Yield: Yields sixteen 2-inch squares.
Using both bittersweet and unsweetened chocolate gives these brownies deep, sophisticated chocolate flavor. The consistency is fudgy but not gooey or underdone.
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Position an oven rack on the middle rung. Heat the oven to 350°F. Butter an 8-inch square pan, line the pan bottom with parchment (or waxed paper), and then butter the parchment.
In a double boiler over simmering water, melt the butter and both chocolates. Remove the pan from the heat; cool slightly. Whisk in the sugar and then the vanilla and salt. The mixture will be somewhat grainy; this is okay. Whisk in the eggs and egg yolk, one at a time, stirring each time until blended. Add the flour, beating until thickened and smooth, 30 to 60 seconds. Pour into the prepared pan and bake until a toothpick inserted in the middle comes out with moist crumbs (not wet batter) clinging to it, 35 to 45 minutes.
Set the pan on a rack until cool enough to handle. Run a paring knife around the inside edge of the pan and then invert the pan onto a flat surface and peel off the parchment. Flip the baked brownie back onto the rack to cool completely. Cut into squares with a sharp knife.
This recipe can be doubled easily; use a 13×9-inch pan and increase the baking time slightly.
The recipe gives a range of baking times—use the shorter time for metal pans, the longer for Pyrex pans.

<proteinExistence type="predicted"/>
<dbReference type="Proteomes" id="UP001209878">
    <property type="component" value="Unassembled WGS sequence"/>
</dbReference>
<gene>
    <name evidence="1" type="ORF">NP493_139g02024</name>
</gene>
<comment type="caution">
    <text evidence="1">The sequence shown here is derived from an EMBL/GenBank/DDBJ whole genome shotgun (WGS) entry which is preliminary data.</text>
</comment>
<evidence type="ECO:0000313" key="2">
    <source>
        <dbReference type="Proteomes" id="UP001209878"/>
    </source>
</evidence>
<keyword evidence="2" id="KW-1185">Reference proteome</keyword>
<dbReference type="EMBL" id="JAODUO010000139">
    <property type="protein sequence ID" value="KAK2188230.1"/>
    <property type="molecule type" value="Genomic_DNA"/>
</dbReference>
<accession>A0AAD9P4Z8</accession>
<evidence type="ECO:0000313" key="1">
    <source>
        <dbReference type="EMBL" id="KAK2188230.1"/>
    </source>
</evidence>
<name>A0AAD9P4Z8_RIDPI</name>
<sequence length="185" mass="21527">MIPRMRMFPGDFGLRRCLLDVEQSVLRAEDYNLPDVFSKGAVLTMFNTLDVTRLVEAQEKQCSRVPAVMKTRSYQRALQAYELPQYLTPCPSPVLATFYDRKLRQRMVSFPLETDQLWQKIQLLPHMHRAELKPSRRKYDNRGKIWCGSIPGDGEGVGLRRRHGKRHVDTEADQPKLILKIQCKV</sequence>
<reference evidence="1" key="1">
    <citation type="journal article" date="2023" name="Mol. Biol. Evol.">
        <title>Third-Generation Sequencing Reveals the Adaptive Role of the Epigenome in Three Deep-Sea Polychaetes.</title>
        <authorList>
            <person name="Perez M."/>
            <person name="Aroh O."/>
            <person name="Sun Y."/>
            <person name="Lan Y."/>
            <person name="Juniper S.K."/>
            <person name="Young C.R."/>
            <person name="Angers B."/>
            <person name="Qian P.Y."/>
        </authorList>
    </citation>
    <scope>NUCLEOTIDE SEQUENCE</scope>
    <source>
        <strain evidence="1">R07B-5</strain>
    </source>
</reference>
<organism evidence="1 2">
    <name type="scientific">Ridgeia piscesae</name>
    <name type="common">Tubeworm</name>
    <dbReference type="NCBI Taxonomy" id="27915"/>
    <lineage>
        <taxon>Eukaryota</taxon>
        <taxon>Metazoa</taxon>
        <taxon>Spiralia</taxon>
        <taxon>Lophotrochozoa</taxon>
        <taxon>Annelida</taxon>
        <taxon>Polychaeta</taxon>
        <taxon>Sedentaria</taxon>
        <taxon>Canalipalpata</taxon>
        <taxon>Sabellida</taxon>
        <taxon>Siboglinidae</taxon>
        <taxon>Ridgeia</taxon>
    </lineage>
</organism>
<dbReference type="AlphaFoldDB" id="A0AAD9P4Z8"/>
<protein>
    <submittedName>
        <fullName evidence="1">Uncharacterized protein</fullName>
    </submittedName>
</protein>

If they aren't fudgy, then you are possibly leaving them in the oven for too long or the oven is too hot. Check on them regularly as they're cooking because they can become overcooked very quickly. I usually only need to cook them for 30 minutes in my fan-forced oven.I have been making this recipe for years and it's one of my favorite recipes. I always make it for bakesales and I often get compliments and requests for the recipe. When I make them for my family, we like to keep them in the fridge in an air-tight container. This makes the texture absolutely perfect. I always add white chocolate chunks because contrasts nicely with the rich dark chocolate flavors. I also like serving them with whipped cream and home-made caramel sauce for desserts.
We did a brownie tasting night at my house, and this was one of 4 recipes from Fine-Cooking included. It tied for first place. I wouldn't call it fudgy, but the texture was moist, even, and slightly chewy. Not as rich as the "rich, fudgy brownies", but easier to eat more of it, and came out a good consistency for serving and sharing. While most loved the flavour, I found it slightly bland, I would use 1/4 tsp of salt next time. I used 2 oz of unsweetened, 2.5 oz of a dark chocolate, and 2.5 oz of nice semi-sweet chocolate chips. (I can't find something labelled bittersweet and semi-sweet is supposed to be very similar.)
These are worth making but not the perfect brownie, still searching.
These were just what I was looking for! I hate cakey brownies (just eat cake) and these turned out dense and chocolaty. I used 60% cocoa chocolate for the bittersweet and I'll probably use something a little sweeter next time (Hershey's special dark?). These brownies were so deeply chocolate, it was like living inside a cacao bean, but many people like their brownies a bit sweeter. Still, exactly as advertised fudgy!OH, I doubled the recipe in a 9x13 Pyrex and these cooked done in 30 minutes. They were just perfect and would have been overdone if I'd cooked for 35 let alone 45!
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